Citizen’s Theatre, Glasgow. Until Sun 27 Sept.

The Home Show Pieces may be billed as tour snapshots in the liie oi its central character, but by its time-and-space-iuggling conclusion it's taken on the academic air oi an anatomy oi the playwriting process. As Frank, a struggling writer, hogs the bog while role-playing his way through the primetime chatshow interview he'll never be famous enough to secure, as his ringing bedside phone persistently interrupts a decent evening’s wank sesh, are we privy to the actual event or are we watching the matinee oi his new autobiographical play that his Aunt Ruth thinks she can get downtown to attend? Is this the real thing or have we bypassed it to witness Frank’s dramatised version, with each line roadtested repeatedly to ensure vernacular authenticity (his mentor is that king oi circular repetition Samuel Beckett)?

li it's the latter, the audience has to conclude that Frank will be burning the midnight oil in his humble garret ior some time to come, such is the imbalance in characterisation. He has himsell played credibly, while the people surrounding him are drawn as rough-hewn caricatures- particularly Aunt Ruth, a Jewish-American version oi British Telecom's Beatiie. And it it's the lormer, any overall dramatic point to the piece is obscured in iavour oi recording the banality oi everyday speech patterns. So which came iirst, the play orthe reality? (Fiona Shepherd)

BEEN- Novel


Andrea Baxter watches as books by Burgess and Banks get the theatre treatment.

There are new productions of two classic cult novels in Glasgow this month: Anthony Burgess’s dated teen violence shocker. A Clockwork Orange. and lain Banks‘s sicko animal violence comedy. The Wasp Factory, perhaps appealing to the same audience but in performance quite different.

TAG goes for a worthy approach with a well thought-out investigation ofBurgess’s moral fable. Stuart Bowman’s Alex becomes a pathetic pawn of the state. its callous manipulation of him worse than the mindless thuggery of his gang of Droogs as he is brainwashed. exploited and abandoned by the cynical government minister and sinister doctor. who change him from vicious tearaway to vulnerable pacifist. There are plenty of interesting themes here and, after a painful start. TAG develops them briskly with a vibrant use of dance.

I couldn’t say I enjoyed the show though. A deadening nihilism permeates as the corruption mounts

- the only figures who protest are an

alcoholic chaplain and an ineffectual writer. eventually driven to violence himself. There‘s an unrelieved adolescent ugliness about Burgess‘s vision of the world which is too black and white to be convincing. And after portraying a society riven by alienation. the sort-ofhappy ending seems like a bad joke.

Over at the Citz, all the jokes are good in The Wasp Factory. as Malcolm Sutherland‘s adaptation not only manages to get in all the important bits ofthe novel. but reminds you of how funny Banks‘s book was. Having two actors play the role of Frank off against each other works well. as the misanthropic youth with a penchant for killing small relatives recounts his weird family life on a remote Scottish island. Guiding his actions by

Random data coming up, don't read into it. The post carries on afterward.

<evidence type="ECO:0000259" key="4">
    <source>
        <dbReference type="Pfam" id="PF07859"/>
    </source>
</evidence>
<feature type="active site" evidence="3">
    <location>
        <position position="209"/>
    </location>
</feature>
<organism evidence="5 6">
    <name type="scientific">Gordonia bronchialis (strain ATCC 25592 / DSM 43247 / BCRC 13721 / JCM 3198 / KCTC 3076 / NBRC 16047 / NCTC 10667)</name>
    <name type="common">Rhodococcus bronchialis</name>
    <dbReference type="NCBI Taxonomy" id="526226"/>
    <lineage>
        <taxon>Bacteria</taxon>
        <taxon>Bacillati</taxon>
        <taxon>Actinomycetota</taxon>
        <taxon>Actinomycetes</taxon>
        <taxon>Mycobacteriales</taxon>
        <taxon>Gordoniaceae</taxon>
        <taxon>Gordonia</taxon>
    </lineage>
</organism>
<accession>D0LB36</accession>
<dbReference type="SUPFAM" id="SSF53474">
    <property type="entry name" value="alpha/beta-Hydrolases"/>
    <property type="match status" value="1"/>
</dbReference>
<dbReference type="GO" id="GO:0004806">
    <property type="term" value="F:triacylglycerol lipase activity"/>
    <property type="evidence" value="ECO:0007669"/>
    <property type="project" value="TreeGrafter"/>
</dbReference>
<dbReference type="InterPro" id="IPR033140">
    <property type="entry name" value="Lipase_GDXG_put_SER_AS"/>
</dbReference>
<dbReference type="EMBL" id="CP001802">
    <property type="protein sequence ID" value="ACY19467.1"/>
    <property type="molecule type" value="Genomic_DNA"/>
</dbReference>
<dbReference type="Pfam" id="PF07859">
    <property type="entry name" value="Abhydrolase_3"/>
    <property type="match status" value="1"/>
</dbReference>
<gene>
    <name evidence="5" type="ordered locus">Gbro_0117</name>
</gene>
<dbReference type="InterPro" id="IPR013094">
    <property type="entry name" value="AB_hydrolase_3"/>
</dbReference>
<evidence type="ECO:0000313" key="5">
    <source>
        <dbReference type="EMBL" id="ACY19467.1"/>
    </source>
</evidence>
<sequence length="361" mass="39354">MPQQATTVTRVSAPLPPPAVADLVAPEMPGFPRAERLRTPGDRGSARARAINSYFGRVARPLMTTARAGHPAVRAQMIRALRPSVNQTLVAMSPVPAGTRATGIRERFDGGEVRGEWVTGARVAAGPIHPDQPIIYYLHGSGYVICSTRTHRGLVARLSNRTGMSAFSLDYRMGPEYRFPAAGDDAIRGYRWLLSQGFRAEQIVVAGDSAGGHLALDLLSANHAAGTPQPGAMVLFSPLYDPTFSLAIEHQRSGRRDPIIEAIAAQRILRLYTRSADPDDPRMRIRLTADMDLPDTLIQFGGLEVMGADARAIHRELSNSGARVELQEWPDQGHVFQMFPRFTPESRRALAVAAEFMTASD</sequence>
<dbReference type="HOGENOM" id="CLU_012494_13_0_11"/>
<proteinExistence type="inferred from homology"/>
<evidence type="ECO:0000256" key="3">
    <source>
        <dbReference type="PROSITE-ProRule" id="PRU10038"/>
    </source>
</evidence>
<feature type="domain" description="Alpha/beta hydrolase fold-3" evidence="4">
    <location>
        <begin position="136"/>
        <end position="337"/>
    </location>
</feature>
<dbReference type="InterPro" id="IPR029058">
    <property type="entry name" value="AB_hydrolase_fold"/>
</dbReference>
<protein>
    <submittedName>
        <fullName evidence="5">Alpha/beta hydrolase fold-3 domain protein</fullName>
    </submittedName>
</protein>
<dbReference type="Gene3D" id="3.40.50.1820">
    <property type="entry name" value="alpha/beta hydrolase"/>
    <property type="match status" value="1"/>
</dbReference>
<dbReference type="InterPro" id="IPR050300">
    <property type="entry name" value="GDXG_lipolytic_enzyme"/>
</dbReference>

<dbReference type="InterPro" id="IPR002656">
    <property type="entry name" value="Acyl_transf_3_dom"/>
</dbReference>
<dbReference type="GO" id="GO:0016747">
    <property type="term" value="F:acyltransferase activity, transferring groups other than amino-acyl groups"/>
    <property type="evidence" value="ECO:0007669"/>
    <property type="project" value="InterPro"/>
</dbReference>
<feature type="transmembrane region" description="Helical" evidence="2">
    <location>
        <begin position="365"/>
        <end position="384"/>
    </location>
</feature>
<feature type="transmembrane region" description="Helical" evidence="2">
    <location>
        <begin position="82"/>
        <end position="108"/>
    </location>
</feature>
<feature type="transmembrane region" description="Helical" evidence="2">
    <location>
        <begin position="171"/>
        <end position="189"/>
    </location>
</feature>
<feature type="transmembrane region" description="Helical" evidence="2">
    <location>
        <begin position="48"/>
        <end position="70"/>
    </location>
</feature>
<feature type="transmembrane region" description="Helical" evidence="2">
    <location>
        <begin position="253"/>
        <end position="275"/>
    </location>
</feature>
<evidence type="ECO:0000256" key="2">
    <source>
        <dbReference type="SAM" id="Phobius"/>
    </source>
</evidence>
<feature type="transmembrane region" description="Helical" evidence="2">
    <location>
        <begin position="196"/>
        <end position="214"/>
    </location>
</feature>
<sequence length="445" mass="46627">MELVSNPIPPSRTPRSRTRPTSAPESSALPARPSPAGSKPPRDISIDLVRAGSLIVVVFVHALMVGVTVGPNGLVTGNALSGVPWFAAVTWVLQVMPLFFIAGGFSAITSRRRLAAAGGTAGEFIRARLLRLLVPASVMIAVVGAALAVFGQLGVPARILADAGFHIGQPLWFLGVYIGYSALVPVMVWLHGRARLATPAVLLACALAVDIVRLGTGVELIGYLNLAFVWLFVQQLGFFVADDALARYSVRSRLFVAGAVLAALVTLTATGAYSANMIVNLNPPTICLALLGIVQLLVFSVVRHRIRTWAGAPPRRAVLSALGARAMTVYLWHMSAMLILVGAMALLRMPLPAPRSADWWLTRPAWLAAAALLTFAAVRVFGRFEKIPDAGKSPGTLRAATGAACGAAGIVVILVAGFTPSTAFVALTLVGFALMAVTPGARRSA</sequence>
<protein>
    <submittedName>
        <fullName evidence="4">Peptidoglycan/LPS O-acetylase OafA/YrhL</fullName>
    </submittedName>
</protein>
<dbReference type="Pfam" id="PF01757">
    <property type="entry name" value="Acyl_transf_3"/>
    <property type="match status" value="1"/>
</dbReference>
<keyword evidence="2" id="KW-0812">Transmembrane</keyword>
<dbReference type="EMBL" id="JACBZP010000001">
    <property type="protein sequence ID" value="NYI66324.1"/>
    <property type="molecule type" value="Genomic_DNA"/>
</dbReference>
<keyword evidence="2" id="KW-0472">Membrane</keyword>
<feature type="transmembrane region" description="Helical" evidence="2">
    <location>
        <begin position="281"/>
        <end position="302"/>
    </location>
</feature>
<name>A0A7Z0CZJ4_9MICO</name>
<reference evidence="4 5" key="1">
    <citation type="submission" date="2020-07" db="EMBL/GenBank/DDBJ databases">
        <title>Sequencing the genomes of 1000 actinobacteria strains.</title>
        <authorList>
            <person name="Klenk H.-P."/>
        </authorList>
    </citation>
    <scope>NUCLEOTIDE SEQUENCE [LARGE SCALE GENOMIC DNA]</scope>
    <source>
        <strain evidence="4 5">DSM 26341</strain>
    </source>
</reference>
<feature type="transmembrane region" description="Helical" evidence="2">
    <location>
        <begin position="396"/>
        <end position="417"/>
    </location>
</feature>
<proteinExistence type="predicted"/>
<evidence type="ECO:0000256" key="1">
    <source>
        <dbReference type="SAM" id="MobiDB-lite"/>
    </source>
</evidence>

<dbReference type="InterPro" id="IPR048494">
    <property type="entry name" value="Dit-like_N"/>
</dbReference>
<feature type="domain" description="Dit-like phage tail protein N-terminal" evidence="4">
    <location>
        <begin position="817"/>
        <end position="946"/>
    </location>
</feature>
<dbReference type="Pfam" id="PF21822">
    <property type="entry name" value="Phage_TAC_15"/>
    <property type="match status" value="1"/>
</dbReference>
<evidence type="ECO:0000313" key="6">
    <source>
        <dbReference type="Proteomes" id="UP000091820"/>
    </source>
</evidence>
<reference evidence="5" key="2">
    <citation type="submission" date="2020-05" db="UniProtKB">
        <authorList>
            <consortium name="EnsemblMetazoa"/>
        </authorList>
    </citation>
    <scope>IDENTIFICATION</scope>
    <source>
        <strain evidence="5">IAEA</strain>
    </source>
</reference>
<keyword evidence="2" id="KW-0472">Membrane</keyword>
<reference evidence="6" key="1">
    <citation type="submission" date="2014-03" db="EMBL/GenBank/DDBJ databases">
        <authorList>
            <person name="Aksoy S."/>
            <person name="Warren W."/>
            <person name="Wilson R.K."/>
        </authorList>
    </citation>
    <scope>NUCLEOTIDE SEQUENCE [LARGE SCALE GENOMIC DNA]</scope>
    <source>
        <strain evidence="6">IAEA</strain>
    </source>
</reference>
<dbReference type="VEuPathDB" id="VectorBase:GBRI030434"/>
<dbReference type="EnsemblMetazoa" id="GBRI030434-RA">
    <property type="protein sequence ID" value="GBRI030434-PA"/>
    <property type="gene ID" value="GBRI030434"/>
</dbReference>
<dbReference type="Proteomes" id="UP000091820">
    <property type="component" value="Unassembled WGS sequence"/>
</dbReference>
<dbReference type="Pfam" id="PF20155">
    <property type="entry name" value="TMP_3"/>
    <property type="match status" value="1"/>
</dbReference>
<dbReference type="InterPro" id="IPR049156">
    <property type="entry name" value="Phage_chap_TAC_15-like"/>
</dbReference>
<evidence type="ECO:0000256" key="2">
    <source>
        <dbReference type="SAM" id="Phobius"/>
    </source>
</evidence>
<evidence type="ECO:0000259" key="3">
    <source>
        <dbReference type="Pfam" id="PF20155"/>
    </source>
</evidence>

complicated insect death rituals. he worries about the arrival of his psychiatric hospital-escaped brother. who burns dogs in a personal jihad to revenge Frank‘s castration by one as a child.

Yes. the plot is bizarre. but the inventive staging. using video monitors. gas masks and voice-overs to represent the other characters. and the excellent cast (especially Daniel lllsley and Simon McCallum as the unseen Eric) sweeps the audience into sympathy with it. There are no big themes or dissections of society here. just good. enjoyable theatre.

A Clock work Orange, seen at the Tron Theatre, Glasgow. on tour. The Wasp Factory. Citizens" Theatre. Glasgow. until Sun 2 7 Sept.

m I Only superficially to do with madness. the play is really about the politics of

power and the vulnerability ofthe constitution. While Nigel Hawthorne‘s King George rants. burbles and curses, the forces of


lf history plays make you think of deathly costume dramas, all period

facedness and banal _ . - - - . mtocratic detail‘ the" I parliamentary power Zigglctq)?d51ghtful lunacy check out The Madness of l ,rc'ahgn‘ COnSOI'qatc and‘ For )ilvin “the odd

i In some cases. swrtch g g

George III and think again. Thanks in equal measure to Nicholas Hytner‘s brisk direction and Alan Bennett's playful and amusing scn'pt, this Royal National Theatre production skates along with not a single lull in all its three hours.

allegiance to the Prince of Wales. But for as long as George III is the monarch, the sanity ofthe state itself is called into 9 question and there is many a bizarre scene of servants. doctors and attendants kowtowing to a

man who is clearly off his rocker.

Hawthorne gives a lively and assured performance, a compelling centre to a 30character play, flicking ably through the gradations from eccentric

self-conscious joke here and there. it's an intelligent. rich and witty play. solidly built and robustly performed. (Mark Fisher)

The Madness of George III, King's Theatre, Edinburgh, until Sat 12 Sept.

WILDCAT on tour

A new production by Dave Anderson and David MacLennan


Tue 15 & Wed 16 DRUMCHAPEL Mercat Theatre

Thu 17 Fri 18 & Sat 19 Mon 21 Tue 22—Sat 26 Tue 29 Wed 30

ABERDEEN Arts Centre GLASGOW Mitchell Theatre CASTLEMILK Birgidale Complex EDINBURGH Traverse Theatre CATHCART Coupar Institute LINWOOD Tweedie Hall

Contact Wildcat on 041 951 1444 for details of tour dates in October and November

0224 635208/641 122

041 944 9022

041 227 5511 041 631 1161 031 228 1404 041 227 5511

0505 23481



42 The List 11— 24 September 1992